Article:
In 1948, scientists were successful in identifying a nutritional substance in calf’s liver that could prevent pernicious anemia, a potentially deadly disorder that mainly affects older adults. The compound, vitamin B12 (or cobalamin), turned out to be the last vitamin to be discovered. Other groups are also at particular risk for a deficiency: those with ulcers, Crohn’s disease or other gastrointestinal disorders, and those taking medication for epilepsy, chronic heartburn or gout. Heavy drinkers are likely to have low levels of Vitamin B12, because excessive alcohol consumption hinders the nutrient’s absorption. People who don’t eat any animal products (vegans) are also at risk. A deficiency can cause fatigue, depression, confusion, memory loss, muscle weakness and numbness and tingling in the hands and feet due to nerve damage. Not only does Vitamin B12 help in the formation of healthy red blood cells, it is also involved in the maintenance of the myelin sheath that enables nerves to function properly. We also need this vitamin for cell replication, energy metabolism, and to create DNA and RNA In cells. Vitamin B12 is the only B vitamin that the body stores in substantial amounts.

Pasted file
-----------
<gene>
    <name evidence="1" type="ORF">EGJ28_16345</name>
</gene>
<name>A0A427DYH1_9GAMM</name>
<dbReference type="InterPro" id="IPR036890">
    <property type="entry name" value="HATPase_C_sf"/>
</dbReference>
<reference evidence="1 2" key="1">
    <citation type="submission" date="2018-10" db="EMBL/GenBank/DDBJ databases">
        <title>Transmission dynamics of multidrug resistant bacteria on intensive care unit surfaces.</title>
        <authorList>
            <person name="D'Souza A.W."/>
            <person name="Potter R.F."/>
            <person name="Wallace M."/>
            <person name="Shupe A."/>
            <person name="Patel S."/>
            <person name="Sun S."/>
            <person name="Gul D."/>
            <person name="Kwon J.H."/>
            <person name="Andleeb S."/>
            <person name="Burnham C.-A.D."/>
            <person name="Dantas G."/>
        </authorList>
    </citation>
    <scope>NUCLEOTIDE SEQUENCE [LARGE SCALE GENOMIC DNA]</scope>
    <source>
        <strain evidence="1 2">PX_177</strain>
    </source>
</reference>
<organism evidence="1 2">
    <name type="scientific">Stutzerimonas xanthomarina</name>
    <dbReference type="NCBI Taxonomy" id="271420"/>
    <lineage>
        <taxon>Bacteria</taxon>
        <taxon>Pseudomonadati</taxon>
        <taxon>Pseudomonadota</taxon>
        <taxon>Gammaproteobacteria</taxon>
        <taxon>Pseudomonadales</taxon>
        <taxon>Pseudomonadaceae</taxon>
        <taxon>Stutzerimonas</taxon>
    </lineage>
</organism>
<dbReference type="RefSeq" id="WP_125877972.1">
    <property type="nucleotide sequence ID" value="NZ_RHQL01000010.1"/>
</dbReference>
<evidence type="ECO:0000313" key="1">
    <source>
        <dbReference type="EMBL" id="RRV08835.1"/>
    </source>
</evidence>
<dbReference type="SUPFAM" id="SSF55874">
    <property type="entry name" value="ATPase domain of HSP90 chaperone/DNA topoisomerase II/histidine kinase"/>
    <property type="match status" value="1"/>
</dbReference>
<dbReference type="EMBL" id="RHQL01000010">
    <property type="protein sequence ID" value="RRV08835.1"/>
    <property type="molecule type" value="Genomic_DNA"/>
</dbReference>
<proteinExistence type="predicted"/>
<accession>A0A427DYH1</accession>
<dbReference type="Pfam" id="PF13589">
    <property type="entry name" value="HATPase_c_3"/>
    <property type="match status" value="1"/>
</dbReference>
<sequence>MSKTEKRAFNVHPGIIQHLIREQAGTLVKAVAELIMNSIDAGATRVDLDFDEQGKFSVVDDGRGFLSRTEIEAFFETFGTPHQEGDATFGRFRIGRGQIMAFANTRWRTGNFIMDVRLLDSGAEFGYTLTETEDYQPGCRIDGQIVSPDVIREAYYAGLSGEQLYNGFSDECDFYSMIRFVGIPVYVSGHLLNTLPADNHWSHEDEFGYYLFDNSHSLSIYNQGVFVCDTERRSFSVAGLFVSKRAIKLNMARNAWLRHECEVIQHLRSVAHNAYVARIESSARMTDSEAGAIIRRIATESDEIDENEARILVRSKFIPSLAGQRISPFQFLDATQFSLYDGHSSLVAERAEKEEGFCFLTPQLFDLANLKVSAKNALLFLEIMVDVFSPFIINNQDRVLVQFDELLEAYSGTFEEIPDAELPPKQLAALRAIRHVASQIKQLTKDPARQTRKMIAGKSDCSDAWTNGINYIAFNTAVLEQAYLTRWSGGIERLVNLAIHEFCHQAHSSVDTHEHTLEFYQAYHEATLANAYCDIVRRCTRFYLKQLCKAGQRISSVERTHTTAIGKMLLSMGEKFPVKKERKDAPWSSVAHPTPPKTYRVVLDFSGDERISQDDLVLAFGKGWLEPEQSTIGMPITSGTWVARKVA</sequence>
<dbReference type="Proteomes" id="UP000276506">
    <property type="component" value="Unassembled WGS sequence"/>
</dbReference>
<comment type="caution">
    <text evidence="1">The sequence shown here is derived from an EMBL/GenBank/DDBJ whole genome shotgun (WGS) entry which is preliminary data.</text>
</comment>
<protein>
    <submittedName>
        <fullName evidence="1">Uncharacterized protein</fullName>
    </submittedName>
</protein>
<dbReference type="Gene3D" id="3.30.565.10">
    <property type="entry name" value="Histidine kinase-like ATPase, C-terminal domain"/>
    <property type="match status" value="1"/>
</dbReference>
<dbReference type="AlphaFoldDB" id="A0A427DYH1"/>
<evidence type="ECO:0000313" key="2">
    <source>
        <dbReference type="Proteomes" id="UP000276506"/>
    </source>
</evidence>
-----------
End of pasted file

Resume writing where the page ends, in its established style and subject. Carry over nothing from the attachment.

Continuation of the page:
*These statements have not been evaluated by the Food and Drug Administration. This article is not intended to diagnose, treat, cure or prevent any disease.